Indonesians do not believe in lying : new results of replicating Coleman and Kay's study

Název: Indonesians do not believe in lying : new results of replicating Coleman and Kay's study
Autor: Adha, Ahmad
Zdrojový dokument: Pro-Fil. 2020, roč. 21, č. 1, s. 11-23
  • ISSN
    1212-9097 (online)
Type: Článek
Licence: Neurčená licence

Upozornění: Tyto citace jsou generovány automaticky. Nemusí být zcela správně podle citačních pravidel.

For most people, a lie would be defined solely as a false statement. However, many philosophers argue that a statement does not need to be false to be considered a lie, what is important is that the speaker believes that the statement is false. In a prototype semantic analysis, there are three elements of a lie, namely factual falsity, belief, and intention (Coleman and Kay, 1981). As in the case of philosophers' arguments, English, Spanish, Arabic and Hungarian speakers consider belief as the main element of a prototypical lie. By replicating Coleman and Kay's study of Indonesian speakers, the present paper tries to answer the following research questions. (1) Does the Indonesian word bohong 'lie' consist of the Coleman & Kay's prototype elements? (2) If it does, what is the order of the elements? (3) Do Indonesians interpret the situation in which a lie occurs similarly to speakers of other languages? And (4) how to interpret the results of this experiment from the philosophical perspective? The results reveal that not all elements suggested by Coleman and Kay (1981) are present in lying according to Indonesians and the factuality of the statement is more important to Indonesians than belief. Thus, Indonesians have a perception of a lie that is different from the definitions suggested by the philosophers.
[1] Brown, P. (2002): Everyone has to lie in Tzeltal, in Blum-Kulka, S. – Snow, C. (eds.) Talking to Adults, Erlbaum, 541–275.

[2] Carson, T. L. (2010): Lying and Deception: Theory and Practice, Oxford University Press.

[3] Chen, R. – Hu, C. – He L. (2013): Lying between English and Chinese: An intercultural comparative study, Intercultural Pragmatics 10(3), 375–401, available at: < >. | DOI 10.1515/ip-2013-0017

[4] Cole, S. (1996): Semantic prototype and the pragmatics of lie across cultures, The LACUS Forum 23, 475–483.

[5] Coleman, L. – Kay, P. (1981): Prototype semantics: the English word lie, Language 57(1), 26–44, available at: < >. | DOI 10.1353/lan.1981.0002

[6] Danziger, E. (2010): On trying and lying: Cultural configurations of Grice's Maxim of Quality, Intercultural Pragmatics 7(2), 199–219, available at: < >. | DOI 10.1515/iprg.2010.010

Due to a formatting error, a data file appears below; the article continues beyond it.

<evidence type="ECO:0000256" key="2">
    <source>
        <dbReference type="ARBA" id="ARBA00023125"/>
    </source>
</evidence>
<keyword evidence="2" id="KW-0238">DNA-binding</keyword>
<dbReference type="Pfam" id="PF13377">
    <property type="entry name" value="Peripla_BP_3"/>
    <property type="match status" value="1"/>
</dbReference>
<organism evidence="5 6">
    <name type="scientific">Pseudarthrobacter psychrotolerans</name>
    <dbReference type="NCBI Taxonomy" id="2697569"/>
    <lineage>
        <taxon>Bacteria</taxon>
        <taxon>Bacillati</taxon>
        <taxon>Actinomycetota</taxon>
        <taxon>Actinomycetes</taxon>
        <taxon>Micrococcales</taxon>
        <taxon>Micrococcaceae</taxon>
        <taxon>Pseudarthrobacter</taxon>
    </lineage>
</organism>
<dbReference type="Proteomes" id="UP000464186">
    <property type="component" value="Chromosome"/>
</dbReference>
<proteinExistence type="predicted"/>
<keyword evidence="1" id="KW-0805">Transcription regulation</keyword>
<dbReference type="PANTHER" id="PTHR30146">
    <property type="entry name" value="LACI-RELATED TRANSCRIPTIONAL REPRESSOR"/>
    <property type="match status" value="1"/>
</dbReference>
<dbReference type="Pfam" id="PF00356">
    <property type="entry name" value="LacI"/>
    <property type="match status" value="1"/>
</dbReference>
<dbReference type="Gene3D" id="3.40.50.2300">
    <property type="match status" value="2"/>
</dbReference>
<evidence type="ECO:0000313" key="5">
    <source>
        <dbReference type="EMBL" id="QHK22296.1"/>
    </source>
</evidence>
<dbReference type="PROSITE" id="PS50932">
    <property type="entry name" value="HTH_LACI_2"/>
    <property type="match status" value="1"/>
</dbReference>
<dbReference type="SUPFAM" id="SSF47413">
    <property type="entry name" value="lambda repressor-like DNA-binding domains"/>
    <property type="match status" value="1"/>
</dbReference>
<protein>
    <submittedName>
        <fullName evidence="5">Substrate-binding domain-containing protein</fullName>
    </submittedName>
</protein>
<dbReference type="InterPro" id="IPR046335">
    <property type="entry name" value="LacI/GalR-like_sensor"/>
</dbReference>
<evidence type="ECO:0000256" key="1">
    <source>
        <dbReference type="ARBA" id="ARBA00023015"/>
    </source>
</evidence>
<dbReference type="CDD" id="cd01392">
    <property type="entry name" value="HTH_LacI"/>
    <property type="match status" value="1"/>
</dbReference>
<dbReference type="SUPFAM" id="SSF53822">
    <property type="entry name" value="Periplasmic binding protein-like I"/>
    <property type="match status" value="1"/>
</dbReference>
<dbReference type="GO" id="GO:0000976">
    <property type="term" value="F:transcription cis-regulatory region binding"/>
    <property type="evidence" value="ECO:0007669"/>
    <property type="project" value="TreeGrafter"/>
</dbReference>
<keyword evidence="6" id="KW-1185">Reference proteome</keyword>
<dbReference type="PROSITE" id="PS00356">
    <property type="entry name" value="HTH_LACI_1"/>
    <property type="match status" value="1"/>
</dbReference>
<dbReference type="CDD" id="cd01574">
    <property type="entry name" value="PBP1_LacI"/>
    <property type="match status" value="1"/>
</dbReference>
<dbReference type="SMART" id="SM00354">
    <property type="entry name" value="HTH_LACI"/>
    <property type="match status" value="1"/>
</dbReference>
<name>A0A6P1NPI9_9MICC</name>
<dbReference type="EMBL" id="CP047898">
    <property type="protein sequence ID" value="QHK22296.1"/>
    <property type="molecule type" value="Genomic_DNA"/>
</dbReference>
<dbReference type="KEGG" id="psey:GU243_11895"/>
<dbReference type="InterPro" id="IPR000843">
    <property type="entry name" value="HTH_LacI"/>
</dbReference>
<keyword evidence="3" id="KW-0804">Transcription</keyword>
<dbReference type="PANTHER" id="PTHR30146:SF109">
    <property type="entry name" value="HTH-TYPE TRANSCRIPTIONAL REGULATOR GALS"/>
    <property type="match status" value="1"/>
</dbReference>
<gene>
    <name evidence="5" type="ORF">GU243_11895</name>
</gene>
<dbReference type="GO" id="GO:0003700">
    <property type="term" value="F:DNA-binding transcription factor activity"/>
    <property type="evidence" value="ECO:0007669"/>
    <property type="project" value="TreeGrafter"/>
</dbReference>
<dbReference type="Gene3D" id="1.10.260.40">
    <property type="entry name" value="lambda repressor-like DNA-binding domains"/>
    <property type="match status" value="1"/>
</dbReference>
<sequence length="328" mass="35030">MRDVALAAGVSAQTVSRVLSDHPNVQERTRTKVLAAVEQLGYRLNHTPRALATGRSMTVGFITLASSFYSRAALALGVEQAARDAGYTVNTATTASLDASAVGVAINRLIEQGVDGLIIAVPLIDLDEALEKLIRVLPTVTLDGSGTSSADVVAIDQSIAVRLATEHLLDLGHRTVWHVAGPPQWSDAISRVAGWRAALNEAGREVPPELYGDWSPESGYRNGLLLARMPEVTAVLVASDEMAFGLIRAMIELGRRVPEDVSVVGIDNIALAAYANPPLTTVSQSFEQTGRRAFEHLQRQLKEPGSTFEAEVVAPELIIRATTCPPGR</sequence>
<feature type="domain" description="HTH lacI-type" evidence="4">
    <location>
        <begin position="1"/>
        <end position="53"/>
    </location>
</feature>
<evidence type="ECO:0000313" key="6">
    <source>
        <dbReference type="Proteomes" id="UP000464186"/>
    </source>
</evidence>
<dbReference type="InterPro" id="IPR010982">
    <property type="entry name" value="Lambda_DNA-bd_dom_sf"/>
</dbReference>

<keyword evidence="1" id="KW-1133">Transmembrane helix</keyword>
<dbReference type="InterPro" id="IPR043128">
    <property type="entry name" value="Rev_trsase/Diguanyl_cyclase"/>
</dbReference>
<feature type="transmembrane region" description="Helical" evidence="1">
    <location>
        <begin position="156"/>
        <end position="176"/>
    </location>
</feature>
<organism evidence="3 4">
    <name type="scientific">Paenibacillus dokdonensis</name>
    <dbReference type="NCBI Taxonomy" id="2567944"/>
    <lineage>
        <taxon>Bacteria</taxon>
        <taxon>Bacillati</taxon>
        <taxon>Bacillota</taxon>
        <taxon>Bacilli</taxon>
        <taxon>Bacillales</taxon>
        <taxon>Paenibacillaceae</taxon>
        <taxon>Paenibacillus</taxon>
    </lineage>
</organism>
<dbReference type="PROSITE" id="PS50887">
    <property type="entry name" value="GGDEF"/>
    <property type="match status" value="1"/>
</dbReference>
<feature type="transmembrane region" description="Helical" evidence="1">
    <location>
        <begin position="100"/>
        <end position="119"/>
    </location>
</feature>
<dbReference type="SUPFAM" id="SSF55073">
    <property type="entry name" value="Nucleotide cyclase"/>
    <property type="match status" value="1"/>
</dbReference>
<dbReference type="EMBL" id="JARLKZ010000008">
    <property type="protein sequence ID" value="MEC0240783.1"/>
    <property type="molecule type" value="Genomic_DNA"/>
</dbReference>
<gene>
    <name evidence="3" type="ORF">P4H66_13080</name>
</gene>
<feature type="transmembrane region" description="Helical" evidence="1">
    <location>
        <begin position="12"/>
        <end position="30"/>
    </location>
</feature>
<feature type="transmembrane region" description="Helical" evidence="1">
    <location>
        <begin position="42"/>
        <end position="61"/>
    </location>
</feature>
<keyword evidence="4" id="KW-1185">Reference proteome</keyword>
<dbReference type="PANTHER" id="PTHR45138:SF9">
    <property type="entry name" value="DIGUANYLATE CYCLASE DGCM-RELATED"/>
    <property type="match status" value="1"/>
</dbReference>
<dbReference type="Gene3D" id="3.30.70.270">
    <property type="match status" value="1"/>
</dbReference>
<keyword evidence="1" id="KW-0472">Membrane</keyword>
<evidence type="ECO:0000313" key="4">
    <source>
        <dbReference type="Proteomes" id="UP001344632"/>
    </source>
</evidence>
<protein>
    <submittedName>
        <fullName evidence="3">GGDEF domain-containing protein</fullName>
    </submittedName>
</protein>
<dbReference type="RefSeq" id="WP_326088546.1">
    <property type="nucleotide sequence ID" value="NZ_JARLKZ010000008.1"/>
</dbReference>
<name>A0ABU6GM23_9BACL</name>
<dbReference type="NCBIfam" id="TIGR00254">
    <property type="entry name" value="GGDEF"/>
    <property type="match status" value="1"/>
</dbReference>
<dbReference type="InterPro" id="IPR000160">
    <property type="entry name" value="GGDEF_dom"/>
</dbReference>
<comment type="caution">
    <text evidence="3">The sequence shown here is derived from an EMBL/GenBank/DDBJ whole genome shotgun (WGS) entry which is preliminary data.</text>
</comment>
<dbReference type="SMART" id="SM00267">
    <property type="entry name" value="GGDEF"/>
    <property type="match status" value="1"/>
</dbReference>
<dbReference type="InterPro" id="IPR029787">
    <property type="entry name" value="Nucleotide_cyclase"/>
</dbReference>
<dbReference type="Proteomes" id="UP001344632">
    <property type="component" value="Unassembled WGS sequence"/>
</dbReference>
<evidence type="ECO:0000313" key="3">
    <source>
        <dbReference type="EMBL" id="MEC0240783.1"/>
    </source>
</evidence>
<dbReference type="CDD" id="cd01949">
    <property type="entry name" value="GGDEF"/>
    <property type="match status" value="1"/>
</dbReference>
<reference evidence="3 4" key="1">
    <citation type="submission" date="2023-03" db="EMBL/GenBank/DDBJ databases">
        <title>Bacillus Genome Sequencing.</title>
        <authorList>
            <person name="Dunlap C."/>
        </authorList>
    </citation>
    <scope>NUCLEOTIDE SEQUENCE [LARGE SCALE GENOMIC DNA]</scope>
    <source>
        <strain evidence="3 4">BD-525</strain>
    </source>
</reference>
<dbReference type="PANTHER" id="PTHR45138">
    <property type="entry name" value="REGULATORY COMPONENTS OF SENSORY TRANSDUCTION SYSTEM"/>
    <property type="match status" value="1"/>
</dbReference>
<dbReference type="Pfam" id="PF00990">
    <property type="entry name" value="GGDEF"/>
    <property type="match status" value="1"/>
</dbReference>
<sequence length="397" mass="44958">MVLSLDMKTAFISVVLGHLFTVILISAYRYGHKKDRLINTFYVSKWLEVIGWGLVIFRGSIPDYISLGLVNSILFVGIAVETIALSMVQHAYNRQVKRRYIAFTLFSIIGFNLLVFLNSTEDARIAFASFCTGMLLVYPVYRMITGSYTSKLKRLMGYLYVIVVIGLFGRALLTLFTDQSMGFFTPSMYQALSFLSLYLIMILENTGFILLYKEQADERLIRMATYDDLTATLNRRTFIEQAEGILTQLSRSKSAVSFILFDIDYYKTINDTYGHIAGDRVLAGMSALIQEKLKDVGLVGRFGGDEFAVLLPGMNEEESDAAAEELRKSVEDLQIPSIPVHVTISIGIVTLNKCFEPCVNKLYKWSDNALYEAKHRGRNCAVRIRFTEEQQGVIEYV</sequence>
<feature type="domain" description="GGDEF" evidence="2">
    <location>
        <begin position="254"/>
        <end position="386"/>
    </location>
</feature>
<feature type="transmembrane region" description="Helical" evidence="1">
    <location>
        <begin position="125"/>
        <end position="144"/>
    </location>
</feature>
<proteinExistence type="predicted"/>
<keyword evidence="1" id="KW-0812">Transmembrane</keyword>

[7] Dynel, M. (2018): Irony, Deception and Humour, De Gruyter Mouton.

[8] Eichelberger, J. (2012): A semantic and pragmatic analysis of the Spanish word lie: Implications and applications for the second language learner, [master thesis], Baylor University.

[9] Fallis, D. (2012): Lying as a violation of Grice's first maxim of quality, Dialectica 66(4), 563–581, available at: < >. | DOI 10.1111/1746-8361.12007

[10] Grice, P. (1975): Studies in the Way of Words, Harvard University Press.

[11] Hall, E. (1976): Beyond Culture, Anchor Press/Doubleday.

[12] Hardin, K. (2010): The Spanish notion of Lie: Revisiting Coleman and Kay, Journal of Pragmatics 42(12), 3199–3213, available at: < >. | DOI 10.1016/j.pragma.2010.07.006

[13] Lackey, J. (2013): Lies and deception: An unhappy divorce, Analysis 73(2), 236–248, < >. | DOI 10.1093/analys/ant006

[14] Leal, S. – Vrij, A. – Vernham, Z. – Dalton, G. – Jupe, L. – Harvey, A. – Nahari, G. (2018): Cross-cultural verbal deception, The British Psychological Society 23(2), 192–213, available at: < >. | DOI 10.1111/lcrp.12131

[15] Mahon, J. (2008): Two definitions of lying, International Journal of Applied Philosophy 22(2), 211–230, available at: < >. | DOI 10.5840/ijap200822216

[16] Mahon, J. (2015): The definition of lying and deception, in Zalta, E. (ed.) The Standford Encyclopedia of Philosophy, available at: < >.

[17] Sorensen, R. (2007): Bald-faced lies! Lying without the intent to deceive, Pacific Philosophical Quarterly 88(2), 251–264, available at: < >. | DOI 10.1111/j.1468-0114.2007.00290.x

[18] Turri, A. – Turri, J. (2015): The truth about lying, Cognition 138, 161–168, available at: < >. | DOI 10.1016/j.cognition.2015.01.007

[19] Vajtai, A. (2013): The Hungarian notion of lying: a study based on the Prototype Approach of Coleman and Kay, [master thesis], Szeged University.